If you ask for a beer recommendation at Anthony’s Liquor Mart in Gardner, the proprietor will likely suggest the house lager.

Jimmy Kraskouskas may be biased, given Anthony’s is the only liquor store in the state selling a beer brewed in its name. But he assures me you’ll love the taste — light, yet powerfully malty.

Never one to miss a chance to celebrate, Kraskouskas convinced Moon Hill Brewing Co. to collaborate on “Anthony’s Lithuanian Lager," recognizing the store's 85 years in the Chair City.

In truth, Moon Hill founder Rick Walton did not require much convincing. Kraskouskas just walked into the Gardner Ale House one evening in January and asked. They signed an agreement with a handshake, and Kraskouskas handed Walton a four-pack of Švyturys Ekstra, a European lager brewed by one of the oldest breweries in Lithuania, hoping Moon Hill’s brewers could try it for inspiration.

The whole arrangement felt old-school, but very much in line with craft beer’s culture of community and collaboration. While not close friends, Walton and Kraskouskas respect one another as successful local business leaders. And Anthony’s Liquor Mart was among the first stores to stock Moon Hill.

“There’s trust here. It’s just like, ‘Let’s make a beer and have some fun,’” Walton said.

There were plans for a big release party, but COVID-19 canceled them. No matter, Moon Hill still brewed and canned Anthony’s Lithuanian Lager late last month, naming it after the store, which itself was named after Kraskouskas’ father, the hard-working immigrant and entrepreneur who co-founded it. For the labels, Moon Hill used a black-and-white photo of the late Anthony Kraskouskas, in suit and tie, standing behind the counter of the store’s first location, an old barbershop in South Gardner.

The Kraskouskas family emigrated to America in the early 1900s, first settling in West Virginia. After dropping out of high school during his freshman year, Anthony Kraskouskas, born in 1907, worked in the coal mines with his father. In 1921, he moved to Gardner to find a job at a woodshop, but harbored grander ambitions.

“My father wanted to be a businessman,” Jimmy Kraskouskas said.

The Broadway Soda Shop started Anthony Kraskouskas down that path. He opened it with his wife, Annie, who ran the shop while he continued toiling in a woodshop. Gardner had a liquor license available in 1935, and Annie went door to door collecting signatures for a petition to acquire it. Anthony’s Liquor Store opened that year on East Broadway. The store moved to its current location at 12 Pearson Blvd. in 1967. And Jimmy Kraskouskas bought the business in 2000.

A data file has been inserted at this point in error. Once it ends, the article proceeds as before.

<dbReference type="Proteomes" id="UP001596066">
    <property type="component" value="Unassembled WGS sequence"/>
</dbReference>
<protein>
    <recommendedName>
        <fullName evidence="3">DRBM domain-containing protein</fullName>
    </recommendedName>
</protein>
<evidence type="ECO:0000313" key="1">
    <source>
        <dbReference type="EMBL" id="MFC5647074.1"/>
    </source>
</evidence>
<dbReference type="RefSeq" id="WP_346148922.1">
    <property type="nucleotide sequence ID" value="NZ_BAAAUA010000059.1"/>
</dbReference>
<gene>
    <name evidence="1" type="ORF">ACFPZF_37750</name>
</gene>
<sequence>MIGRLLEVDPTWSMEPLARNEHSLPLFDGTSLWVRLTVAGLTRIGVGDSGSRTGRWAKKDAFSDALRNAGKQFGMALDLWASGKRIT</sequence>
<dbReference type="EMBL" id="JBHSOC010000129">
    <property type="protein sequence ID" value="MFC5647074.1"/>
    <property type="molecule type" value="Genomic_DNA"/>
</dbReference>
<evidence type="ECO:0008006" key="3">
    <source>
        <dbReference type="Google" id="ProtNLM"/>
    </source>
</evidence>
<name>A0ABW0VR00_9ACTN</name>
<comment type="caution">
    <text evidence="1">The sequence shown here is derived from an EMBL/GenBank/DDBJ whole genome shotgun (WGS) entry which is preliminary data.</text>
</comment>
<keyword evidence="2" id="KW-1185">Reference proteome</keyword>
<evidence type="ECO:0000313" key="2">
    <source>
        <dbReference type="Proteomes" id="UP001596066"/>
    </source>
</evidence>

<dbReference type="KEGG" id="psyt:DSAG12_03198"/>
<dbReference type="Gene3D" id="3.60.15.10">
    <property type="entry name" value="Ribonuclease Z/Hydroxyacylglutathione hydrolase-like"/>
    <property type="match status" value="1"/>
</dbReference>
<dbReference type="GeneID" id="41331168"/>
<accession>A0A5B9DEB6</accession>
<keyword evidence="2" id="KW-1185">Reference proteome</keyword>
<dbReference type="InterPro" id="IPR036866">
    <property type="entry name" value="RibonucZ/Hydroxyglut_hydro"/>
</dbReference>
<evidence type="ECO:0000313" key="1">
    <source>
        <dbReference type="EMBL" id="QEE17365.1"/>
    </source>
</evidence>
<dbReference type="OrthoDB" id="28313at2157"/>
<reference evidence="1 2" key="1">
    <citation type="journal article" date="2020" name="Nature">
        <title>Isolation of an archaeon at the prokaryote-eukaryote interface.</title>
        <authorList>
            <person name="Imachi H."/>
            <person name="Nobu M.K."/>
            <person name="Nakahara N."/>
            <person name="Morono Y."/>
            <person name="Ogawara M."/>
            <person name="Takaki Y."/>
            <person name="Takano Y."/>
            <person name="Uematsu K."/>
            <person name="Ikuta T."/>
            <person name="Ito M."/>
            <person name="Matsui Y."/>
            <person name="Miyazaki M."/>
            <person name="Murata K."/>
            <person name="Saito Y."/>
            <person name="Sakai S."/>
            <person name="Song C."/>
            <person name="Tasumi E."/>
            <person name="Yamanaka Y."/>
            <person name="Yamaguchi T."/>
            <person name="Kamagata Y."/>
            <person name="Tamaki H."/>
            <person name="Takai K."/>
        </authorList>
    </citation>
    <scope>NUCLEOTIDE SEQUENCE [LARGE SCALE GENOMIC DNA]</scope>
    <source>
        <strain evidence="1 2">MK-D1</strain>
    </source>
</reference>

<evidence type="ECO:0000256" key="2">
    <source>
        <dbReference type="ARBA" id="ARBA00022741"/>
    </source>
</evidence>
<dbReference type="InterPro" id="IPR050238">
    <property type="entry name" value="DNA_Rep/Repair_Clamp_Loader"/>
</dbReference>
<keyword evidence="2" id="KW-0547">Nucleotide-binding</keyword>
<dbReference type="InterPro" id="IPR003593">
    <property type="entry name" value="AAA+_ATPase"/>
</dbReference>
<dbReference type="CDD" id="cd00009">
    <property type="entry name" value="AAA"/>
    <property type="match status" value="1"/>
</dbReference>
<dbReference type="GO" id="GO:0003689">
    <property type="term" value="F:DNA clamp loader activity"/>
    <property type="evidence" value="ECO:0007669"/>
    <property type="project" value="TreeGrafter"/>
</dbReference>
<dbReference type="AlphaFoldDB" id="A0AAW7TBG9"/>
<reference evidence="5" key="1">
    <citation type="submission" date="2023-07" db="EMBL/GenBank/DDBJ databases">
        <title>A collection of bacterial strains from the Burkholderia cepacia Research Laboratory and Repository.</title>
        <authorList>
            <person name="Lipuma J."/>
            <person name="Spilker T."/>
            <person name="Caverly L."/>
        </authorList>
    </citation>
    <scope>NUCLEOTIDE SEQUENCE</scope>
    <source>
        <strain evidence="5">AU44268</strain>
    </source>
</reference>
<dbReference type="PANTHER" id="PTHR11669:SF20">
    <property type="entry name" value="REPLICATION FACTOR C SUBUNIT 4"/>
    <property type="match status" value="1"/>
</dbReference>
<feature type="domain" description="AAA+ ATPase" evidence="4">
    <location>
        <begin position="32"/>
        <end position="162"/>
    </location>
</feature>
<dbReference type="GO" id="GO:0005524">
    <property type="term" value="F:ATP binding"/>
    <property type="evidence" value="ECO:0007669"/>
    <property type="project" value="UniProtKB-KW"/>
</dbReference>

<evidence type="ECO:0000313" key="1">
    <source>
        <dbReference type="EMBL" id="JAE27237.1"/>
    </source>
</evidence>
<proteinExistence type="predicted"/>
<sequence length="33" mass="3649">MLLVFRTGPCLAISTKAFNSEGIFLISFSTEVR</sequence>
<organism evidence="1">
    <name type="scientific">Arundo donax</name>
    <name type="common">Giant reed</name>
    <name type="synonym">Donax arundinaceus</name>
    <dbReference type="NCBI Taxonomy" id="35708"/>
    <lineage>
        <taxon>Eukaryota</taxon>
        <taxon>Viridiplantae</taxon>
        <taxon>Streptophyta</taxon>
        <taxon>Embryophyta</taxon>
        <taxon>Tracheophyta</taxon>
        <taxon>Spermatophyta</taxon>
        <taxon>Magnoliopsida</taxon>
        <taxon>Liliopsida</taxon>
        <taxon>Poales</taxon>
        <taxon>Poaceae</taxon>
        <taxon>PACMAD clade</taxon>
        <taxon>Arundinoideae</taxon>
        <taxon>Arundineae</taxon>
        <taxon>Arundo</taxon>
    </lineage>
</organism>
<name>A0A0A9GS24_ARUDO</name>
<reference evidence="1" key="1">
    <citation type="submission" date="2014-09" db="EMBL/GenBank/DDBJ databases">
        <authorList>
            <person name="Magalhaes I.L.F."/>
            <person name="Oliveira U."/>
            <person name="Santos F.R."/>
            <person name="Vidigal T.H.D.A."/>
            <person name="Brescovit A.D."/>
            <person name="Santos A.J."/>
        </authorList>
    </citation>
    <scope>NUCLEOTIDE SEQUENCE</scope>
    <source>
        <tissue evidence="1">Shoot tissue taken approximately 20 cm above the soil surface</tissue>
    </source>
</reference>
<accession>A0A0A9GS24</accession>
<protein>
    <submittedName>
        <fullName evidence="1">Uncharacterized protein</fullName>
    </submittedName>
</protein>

Kraskouskas believes Anthony’s Lithuanian Lager tastes the same if not better than Švyturys Ekstra, a beer he drank plenty of during a 1986 trip to the Soviet-controlled Lithuania with his father — the same trip he met his wife, Astra.

“What I like about the beer is, with the microbrewery explosion, you’re now all over the place with different flavors and levels of hoppiness; you’ve got beers in spring, beers in summer, pumpkin beers and watermelon beers. This is beer: lager beer in the most traditional sense,” Kraskouskas said. “It’s almost like they discovered real beer again.”

For research, Walton and his brewers drank the bottles of Švyturys Ekstra, discussing what they tasted and how they could replicate it in Anthony’s Lithuanian Lager.

“We talked about its sort of biscuity kind of malt background, and it was more malt than yeast or hops,” he said. “Not that it was a super malty beer, but there were nuances in the malt that we thought we could nail. We pretty much did that with a mix of pilsner and Vienna malts, a hop called Saaz, and a few other tweaks from my very talented brew team.”

Anthony’s Lithuanian Lager has sold remarkably well, both Walton and Kraskouskas said. It’s only available at Anthony’s Liquor Mart and the Gardner Ale House. Walton has more cans ready to go once he gets the labels, but the lager won’t be around forever — unless they decide to make it a regular brew.

“I’m sure Jim would like me to brew this stuff all year round,” Walton said, “and we just might.”

Tap Notes

With warmer days mercifully ahead, Wachusett Brewing Co. has released its new line of lemonade hard seltzers. Country Hard Selzer, available in stores this week, represents the Westminster brewer’s efforts to both capitalize and expand on the lucrative hard seltzer category, which has seen strong sales even during the winter months.

When I spoke to Wachusett president Christian McMahan in January about the new seltzers, he told me the brewery wanted to “play on the fringes of the category, because we may not be able to compete with the big guys.”

“How many 5 percent ABV seltzers does the world need?” he said.

Country Hard Seltzer comes in four different flavors — blueberry lemonade, lime lemonade, raspberry lemonade and strawberry lemonade — at 4.5 percent alcohol by volume (ABV).